More than a dozen panels have been formed since 2012 with a view to combat corruption in the foreign employment sector. These panels had submitted various recommendations-a 10-point direction from Prime Minister Baburam Bhattarai, a 30-point suggestion forwarded by the Foreign Employment Improvement Committee, a 23-point direction issued by the National Vigilance Centre and a six-point recommendation of Krishnahari Pushkar-led panel- incorporating a wide range of measures against corruption.
A high-level panel formed during Bhattarai government had, for instance, suggested putting CCTV cameras at the Tribhuvan International Airport's immigration and labor desk for surveillance after Sita Rai, a returnee migrant, was robbed and raped by TIA officials. Other panels formed in the following years had recommended digitizing DoFE's works, incentive-based performance for workers and carrying out transactions through banking channel.
A panel led by Joint Secretary Krishnahari Pushkar had even recommended rotating the DoFE staffers to various sections on a daily basis to prevent corruption. The 'setting breaker', a term coined by Pushkar to describe a practice of assigning duties to staffers based on lottery draw, had been highlighted as a very effective measure to break the nexus between dishonest government officials, human smugglers, and immigration officials. Pushkar had also recommended 'One Man Set Clearance System' to abridge a long bureaucratic process to endorse a file.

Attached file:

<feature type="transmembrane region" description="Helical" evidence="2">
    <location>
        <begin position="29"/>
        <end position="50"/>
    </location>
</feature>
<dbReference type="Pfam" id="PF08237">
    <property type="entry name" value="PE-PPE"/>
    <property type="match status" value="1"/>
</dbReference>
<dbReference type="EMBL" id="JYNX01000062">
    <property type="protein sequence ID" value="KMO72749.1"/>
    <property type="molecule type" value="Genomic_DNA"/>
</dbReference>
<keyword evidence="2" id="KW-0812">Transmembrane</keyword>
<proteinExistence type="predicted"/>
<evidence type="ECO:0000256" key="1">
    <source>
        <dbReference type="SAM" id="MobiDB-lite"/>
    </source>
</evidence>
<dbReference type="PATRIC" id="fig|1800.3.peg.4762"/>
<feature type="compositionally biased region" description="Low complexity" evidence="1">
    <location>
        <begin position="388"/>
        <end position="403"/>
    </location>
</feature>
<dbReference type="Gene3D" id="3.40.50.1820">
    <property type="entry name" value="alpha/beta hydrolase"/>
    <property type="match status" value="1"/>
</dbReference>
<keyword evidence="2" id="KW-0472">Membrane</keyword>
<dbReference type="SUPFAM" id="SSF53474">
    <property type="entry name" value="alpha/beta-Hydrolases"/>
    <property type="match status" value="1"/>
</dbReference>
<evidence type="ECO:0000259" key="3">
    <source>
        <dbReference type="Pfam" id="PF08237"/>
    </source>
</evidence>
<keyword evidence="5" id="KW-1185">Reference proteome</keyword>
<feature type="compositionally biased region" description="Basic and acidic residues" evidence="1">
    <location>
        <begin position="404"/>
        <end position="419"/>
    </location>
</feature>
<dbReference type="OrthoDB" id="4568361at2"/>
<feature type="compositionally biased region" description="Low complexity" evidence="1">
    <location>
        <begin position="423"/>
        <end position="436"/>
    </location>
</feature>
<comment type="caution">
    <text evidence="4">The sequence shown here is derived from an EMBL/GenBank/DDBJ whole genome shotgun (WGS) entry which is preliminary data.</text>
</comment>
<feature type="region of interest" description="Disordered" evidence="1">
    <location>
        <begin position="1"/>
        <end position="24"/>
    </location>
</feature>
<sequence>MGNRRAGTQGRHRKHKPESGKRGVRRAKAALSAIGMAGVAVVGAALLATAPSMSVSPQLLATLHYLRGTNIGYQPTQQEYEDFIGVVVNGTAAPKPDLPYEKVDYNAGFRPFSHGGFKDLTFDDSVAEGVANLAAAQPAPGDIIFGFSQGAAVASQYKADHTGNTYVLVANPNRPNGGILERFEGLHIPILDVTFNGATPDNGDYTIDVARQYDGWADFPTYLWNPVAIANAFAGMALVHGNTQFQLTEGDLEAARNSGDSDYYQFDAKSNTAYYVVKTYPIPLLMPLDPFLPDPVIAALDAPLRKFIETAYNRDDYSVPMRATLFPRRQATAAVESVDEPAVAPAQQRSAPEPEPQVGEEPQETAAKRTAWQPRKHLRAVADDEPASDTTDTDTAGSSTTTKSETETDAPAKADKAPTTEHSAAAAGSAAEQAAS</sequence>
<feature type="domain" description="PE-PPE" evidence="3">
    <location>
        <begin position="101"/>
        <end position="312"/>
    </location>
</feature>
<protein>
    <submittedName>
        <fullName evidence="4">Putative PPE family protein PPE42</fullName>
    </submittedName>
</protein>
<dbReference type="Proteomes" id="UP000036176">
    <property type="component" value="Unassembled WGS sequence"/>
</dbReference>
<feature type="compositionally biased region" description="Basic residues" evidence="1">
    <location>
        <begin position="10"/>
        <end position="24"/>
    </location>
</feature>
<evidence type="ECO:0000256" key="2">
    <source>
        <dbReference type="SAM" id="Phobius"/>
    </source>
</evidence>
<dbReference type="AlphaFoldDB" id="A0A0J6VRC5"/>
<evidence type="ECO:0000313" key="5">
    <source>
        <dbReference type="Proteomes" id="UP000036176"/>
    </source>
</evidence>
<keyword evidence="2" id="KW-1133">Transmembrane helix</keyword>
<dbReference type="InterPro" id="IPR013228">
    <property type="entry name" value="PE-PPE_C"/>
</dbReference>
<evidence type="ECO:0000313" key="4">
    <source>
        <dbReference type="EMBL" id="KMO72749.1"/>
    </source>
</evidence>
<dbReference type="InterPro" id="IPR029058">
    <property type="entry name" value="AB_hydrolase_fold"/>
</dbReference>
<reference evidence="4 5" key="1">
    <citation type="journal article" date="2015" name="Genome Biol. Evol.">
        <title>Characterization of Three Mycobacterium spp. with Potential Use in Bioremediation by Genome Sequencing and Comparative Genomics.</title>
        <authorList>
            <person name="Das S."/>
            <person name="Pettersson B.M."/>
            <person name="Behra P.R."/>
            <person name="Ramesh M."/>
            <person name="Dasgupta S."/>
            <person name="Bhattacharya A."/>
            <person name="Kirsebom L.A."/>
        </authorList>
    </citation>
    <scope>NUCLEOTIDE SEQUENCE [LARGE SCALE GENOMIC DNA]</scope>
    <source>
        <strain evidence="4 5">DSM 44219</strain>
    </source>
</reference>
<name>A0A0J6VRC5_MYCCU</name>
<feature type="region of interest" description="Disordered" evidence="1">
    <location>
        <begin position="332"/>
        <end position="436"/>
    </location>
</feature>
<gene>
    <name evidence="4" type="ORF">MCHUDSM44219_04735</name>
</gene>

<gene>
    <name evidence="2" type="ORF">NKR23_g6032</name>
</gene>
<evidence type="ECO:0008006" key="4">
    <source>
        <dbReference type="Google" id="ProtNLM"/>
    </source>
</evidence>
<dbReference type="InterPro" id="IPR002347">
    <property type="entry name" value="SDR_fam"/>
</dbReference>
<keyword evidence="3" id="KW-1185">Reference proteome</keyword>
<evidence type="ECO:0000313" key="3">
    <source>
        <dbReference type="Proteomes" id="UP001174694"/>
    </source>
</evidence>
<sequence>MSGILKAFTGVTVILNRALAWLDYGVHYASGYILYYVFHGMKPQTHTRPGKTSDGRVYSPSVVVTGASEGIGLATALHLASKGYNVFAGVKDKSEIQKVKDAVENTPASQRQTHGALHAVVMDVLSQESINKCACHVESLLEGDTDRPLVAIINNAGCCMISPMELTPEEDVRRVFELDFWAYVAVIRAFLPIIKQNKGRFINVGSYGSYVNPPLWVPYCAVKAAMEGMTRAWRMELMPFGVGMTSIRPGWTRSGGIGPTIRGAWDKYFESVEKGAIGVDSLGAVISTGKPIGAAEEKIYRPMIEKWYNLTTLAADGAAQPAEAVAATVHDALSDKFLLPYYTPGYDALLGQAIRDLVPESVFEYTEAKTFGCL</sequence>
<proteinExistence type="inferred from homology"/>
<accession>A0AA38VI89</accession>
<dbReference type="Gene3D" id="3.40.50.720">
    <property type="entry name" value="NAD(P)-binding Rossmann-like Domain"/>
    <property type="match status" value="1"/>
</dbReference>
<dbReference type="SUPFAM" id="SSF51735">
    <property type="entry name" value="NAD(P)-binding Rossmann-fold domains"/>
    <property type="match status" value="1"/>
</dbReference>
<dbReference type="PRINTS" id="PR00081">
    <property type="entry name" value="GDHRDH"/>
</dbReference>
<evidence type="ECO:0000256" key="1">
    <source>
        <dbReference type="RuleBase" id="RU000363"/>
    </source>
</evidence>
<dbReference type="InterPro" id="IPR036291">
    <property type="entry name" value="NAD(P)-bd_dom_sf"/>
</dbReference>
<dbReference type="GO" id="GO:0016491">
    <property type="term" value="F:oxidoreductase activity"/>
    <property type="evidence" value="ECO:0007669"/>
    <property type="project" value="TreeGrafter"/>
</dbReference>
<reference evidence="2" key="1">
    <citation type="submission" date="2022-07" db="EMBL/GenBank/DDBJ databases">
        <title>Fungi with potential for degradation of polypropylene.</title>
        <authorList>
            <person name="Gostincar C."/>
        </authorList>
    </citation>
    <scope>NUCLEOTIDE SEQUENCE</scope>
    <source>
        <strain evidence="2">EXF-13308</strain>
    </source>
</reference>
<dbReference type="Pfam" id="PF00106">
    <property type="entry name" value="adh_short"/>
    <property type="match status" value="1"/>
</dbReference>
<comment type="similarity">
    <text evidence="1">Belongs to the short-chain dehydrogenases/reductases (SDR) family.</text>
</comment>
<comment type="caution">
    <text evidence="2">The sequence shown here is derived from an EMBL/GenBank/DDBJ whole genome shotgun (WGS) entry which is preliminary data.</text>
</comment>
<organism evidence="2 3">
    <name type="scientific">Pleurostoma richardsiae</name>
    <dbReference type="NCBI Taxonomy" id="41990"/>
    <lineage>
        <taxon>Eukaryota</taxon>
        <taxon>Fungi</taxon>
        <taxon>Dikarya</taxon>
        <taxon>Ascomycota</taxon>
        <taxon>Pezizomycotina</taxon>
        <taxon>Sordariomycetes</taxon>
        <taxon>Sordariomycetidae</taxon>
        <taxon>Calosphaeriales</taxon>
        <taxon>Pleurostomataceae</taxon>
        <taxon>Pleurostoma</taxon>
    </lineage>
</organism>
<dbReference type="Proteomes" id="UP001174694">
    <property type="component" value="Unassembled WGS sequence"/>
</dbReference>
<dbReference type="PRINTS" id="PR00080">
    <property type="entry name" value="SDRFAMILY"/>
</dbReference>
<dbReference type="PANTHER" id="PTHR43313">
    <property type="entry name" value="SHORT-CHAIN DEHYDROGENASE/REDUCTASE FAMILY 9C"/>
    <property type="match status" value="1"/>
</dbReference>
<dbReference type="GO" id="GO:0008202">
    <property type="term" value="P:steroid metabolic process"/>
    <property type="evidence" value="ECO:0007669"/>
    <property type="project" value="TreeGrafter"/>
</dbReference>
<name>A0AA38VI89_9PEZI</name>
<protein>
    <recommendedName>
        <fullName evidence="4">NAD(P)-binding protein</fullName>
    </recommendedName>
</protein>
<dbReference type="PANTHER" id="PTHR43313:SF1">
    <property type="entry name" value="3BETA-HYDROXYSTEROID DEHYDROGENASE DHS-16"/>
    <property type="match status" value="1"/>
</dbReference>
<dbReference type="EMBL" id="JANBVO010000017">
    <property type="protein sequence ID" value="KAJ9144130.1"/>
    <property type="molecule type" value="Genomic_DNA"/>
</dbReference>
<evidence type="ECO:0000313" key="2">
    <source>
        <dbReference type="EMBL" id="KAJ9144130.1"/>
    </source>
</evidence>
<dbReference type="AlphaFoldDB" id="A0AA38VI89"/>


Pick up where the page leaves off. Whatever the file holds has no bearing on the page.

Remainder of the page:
But none of these efforts produced desired outcomes. Frequent transfers of DoFE staffers have often been described as a major challenge in reforming the foreign employment sector. DoFE has seen 12 chiefs in the last five years. Since the transfer of Purna Chandra Bhattarai in 2013, DoFE has seen nine director generals: Binod KC, Rabindra Mohan Bhattarai, Krishnahari Pushkar, Jagannath Devkota, Bishwo Nath Dhakal, Bharat Subedi, Kedar Bahadur Bogati, Satrudhan Pudasaini and Bishwo Nath Pandey.
Each director general had an average of five months to make the promised reforms. The rate of transfer at the lower rung is even higher. More than 2,000 transfers have occurred in the frontline office for the deputation of around 200 staff in the last five years.
Two former director generals that Republica talked with said that the frequent change in government is one of the main reasons behind frequent change of staff.
"Every time a new minister comes in, he changes the entire set of staff with people that are close to him. It's important to remember that it's beyond the power and influence of DoFE staff, even director general, to carry out things like issuing a new license or removing the blacklisted companies. These things can't happen without the involvement of ministers and secretaries," said a former DG.
Ganesh Gurung, a former member of the National Planning Commission, who led various panels formed by the government to reform the foreign employment sector, thinks lack of political will is the main reason behind failed reform efforts.
"The government and parties have never paid enough attention to the issues of migrants. I think they would start paying more attention if migrants are given voting rights," said Gurung.